El Paso County Public Health officials say someone who traveled to Colorado Springs last month has tested positive for measles. The case may be connected to nine other measles cases in two other states where the patients visited Disneyland or Disney California Adventure Park in mid-December.
One hundred lawmakers from across Colorado converged on the state capitol Wednesday for opening day of the annual legislative session. Freshman lawmakers from both parties were officially sworn in and both chambers which have new leaders.
Much of the day’s attention was focused on the Senate, where Republicans gained the majority for the first time in a decade. For all their gains, newly elected senate president Bill Cadman [R- Colorado Springs] gave a rather subdued speech – talking less about policy and more on building trust and civility among lawmakers.
The FBI is looking for a person of interest in an explosion outside the local chapter of the NAACP in Colorado Springs. KRCC's Andrea Chalfin reports.
The device exploded Tuesday morning outside the building that houses the offices of the civil rights organization and one other business. A gasoline can was placed next to the device, but did not explode. There were no injuries, and minor damage to the building.
Amy Sanders with the FBI says they’re investigating.
El Paso County is undergoing a master plan process to get public input for the new Falcon Regional Park.
The 215-acre park site is east of the Meridian Ranch Development near Falcon High School. A survey is the next step in the planning process, and it asked residents which amenities, like picnic pavilions, baseball fields and trails are the most important to include.
Elaine Kleckner is the Planning Manager for El Paso County. She says the park is not only important to the community of Falcon, but the surrounding areas as well.
In a series of interviews with legislative leaders, statehouse correspondent Bente Birkeland discusses the upcoming legislative session and the change of control in the state Senate. Morgan Carroll [D-Aurora] is going from senate president to minority leader.
Morgan Carroll on Republicans gaining control of the state Senate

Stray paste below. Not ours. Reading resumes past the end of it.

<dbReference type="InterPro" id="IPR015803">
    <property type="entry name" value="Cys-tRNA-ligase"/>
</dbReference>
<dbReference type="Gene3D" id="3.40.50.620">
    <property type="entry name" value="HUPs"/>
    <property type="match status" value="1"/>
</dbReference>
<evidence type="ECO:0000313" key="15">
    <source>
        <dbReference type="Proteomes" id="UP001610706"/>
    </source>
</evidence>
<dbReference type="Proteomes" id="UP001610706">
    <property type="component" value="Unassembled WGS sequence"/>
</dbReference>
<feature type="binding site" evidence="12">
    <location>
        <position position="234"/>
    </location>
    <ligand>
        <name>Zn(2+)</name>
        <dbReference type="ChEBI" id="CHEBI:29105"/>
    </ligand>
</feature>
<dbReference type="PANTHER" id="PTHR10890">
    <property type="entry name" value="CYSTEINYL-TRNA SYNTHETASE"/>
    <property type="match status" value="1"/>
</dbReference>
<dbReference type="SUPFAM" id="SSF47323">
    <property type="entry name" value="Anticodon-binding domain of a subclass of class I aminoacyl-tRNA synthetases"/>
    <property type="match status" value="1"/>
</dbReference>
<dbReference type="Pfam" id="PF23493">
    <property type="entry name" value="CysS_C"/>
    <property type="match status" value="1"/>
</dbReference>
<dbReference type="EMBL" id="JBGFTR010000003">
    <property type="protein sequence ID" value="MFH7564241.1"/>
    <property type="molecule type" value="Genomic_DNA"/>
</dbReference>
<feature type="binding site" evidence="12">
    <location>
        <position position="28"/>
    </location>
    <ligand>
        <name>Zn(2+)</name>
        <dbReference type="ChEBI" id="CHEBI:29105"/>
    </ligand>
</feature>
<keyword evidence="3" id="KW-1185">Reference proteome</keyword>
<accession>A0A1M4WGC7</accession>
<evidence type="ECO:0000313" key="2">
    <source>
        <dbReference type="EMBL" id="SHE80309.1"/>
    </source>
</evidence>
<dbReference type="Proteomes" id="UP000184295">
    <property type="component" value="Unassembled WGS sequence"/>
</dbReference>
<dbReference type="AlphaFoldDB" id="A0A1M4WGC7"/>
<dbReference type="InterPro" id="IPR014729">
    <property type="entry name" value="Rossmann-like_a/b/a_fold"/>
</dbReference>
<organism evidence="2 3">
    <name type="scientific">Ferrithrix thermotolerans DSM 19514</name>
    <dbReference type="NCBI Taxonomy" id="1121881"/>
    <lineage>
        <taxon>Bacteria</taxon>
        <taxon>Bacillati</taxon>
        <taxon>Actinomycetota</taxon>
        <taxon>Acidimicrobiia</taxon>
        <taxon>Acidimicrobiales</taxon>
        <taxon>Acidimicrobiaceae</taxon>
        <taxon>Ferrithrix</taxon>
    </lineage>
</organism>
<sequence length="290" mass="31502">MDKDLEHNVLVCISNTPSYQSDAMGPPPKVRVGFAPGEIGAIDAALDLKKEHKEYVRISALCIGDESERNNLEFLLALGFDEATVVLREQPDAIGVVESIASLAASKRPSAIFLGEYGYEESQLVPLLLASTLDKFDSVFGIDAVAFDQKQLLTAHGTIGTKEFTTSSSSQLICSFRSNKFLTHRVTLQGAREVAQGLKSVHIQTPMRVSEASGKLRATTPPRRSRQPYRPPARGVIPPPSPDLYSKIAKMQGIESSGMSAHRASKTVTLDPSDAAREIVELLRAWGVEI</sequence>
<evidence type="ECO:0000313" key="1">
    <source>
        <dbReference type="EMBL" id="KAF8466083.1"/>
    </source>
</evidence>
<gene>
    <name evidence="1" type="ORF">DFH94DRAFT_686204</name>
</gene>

Dickey Lee Hullinghorst [D-Boulder] will be the next speaker of the House. She discusses her priorities and her party’s agenda for the session, as a part of a series of interviews with legislative leaders.
Dickey Lee Hullinghorst discusses the Governor’s Oil and Gas Task Force
House minority leader Brian DelGrosso [R-Loveland] discusses his thoughts on the upcoming legislative session as part of a series of interviews with legislative leaders. DelGrosso was the minority leader for the last two years, and his party made gains in the house last November to narrow the Democratic majority.
There’s at least one way to have a blast of snowy fun without even standing up. And that’s tucked into a sled, sitting behind a team of yapping, churning, happy Huskies.
Dog-sledding has become increasingly popular in many Colorado mountain towns and ski areas as a different way to explore the winter wilderness. So whether or not you can ski or snowshoe, you can park your butt in a sled and let someone else do the work while you enjoy the scenery.
Planning a trip for 2015, but need to watch your budget? Consider visiting a destination in its off-season, when airfares and hotel rates are lowest. You may have to deal with less-than-perfect weather, but there are compensations.
Here are some places to visit in their off-season, where you might just find travel bargains.
The Denver Center for the Performing Arts is in full swing, with half a dozen different entertainments on tap. Speaking of taps, Denver’s famous for its fine micro-breweries, so tip one before the show.
It’s that time of year when ski resorts crank up snowmaking machines to bolster Mother Nature’s delivery. Some resorts depend on man-made snow more than others, and it’s possible the practice may be used more in the future.
Snow on Aspen Mountain reflects the early afternoon sun, as skiers zig-zag their way down steep terrain. Snowmaking manager Harry Lynk takes a snowmobile up a steep pitch before arriving at one of the resort’s snowmaking machines, or guns.
This time of year, you can find Santa Claus in every mall in America. In department stores and even discount stores. Ringing bells and coddling toddlers. But if you want the real Santa experience, you need to visit him where he lives.
The tree lights twinkle silently on Christmas morning in our Kentucky living room. Beneath the lowest limbs, glassy-eyed baby dolls, circa 1960, lounge among piles of soft new pajamas and socks, awaiting the arms of three little girls.
I believe these are the happiest days of my mother’s life, when she sees us with our new dolls. It’s true that we asked for them, but in a roundabout way.
“What do you want Santa to bring you?” she asks.
“A football and shoulder pads,” says my older sister.